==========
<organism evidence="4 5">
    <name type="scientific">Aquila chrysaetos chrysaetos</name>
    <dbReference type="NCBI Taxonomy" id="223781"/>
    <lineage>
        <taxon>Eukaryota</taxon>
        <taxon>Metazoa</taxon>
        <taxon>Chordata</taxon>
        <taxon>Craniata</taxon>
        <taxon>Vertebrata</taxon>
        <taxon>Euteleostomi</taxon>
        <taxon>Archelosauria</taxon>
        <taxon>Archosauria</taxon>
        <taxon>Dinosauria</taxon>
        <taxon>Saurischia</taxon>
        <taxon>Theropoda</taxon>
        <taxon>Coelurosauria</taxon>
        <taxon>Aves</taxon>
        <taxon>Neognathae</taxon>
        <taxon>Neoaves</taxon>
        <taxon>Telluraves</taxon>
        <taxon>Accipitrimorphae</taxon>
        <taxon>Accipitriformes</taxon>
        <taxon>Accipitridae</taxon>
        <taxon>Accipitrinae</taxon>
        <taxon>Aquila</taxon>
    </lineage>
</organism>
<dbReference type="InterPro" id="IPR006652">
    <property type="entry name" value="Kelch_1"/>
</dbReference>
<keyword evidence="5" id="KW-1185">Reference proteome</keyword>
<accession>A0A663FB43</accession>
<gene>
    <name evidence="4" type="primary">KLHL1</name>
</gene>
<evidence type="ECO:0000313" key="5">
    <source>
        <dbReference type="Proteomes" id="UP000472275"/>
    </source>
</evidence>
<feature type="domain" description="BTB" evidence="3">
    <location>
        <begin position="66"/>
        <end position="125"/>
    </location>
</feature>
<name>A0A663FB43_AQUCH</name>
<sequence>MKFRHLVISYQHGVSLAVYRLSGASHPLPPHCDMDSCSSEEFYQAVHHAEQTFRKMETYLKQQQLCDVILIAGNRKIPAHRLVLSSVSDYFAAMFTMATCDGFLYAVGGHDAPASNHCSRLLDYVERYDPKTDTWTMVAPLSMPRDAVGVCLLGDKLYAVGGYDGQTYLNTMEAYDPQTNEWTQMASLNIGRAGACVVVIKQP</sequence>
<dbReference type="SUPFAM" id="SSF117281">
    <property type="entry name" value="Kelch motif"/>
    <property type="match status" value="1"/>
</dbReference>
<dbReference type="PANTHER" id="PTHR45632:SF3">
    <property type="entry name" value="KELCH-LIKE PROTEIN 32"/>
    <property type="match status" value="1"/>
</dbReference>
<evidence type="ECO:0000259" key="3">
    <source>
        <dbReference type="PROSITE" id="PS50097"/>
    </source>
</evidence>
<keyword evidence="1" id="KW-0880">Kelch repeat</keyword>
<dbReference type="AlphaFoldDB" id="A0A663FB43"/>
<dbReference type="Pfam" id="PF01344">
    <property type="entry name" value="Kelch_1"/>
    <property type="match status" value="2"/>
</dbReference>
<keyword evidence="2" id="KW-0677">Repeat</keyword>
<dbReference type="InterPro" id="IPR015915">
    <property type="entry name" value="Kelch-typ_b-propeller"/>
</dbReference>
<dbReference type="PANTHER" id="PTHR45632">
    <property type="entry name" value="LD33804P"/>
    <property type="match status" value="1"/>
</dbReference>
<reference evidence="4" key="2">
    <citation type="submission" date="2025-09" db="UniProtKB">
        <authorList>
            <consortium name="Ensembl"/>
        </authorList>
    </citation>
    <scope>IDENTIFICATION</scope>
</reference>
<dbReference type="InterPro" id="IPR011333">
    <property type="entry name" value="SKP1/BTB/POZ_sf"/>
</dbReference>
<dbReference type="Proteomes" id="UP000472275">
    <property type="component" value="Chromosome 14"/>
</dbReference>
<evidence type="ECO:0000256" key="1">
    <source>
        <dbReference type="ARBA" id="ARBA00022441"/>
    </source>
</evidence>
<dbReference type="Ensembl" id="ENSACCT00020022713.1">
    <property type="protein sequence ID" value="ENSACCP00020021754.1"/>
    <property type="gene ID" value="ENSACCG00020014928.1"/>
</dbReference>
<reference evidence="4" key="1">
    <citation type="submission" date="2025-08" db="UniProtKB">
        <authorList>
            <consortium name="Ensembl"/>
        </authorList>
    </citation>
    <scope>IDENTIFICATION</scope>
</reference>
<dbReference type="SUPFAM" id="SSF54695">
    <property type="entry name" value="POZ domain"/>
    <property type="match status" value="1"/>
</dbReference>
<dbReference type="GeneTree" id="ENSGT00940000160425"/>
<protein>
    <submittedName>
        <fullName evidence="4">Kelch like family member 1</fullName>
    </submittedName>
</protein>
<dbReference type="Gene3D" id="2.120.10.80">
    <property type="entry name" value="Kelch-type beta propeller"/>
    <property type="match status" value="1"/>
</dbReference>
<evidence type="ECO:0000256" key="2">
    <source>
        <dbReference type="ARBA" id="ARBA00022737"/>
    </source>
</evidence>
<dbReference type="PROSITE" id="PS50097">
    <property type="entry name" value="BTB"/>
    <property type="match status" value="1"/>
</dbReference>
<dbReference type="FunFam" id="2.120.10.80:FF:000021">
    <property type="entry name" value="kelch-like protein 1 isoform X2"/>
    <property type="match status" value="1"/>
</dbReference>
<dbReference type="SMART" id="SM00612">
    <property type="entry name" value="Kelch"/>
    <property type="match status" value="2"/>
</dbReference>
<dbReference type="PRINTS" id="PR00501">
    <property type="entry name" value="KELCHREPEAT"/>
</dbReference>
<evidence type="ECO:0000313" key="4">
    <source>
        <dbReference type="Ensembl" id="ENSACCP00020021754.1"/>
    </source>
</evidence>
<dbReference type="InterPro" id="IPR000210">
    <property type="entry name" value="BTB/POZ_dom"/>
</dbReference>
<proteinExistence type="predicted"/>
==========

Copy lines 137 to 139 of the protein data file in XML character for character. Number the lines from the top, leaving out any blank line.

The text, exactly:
</dbReference>
<dbReference type="PRINTS" id="PR00501">
    <property type="entry name" value="KELCHREPEAT"/>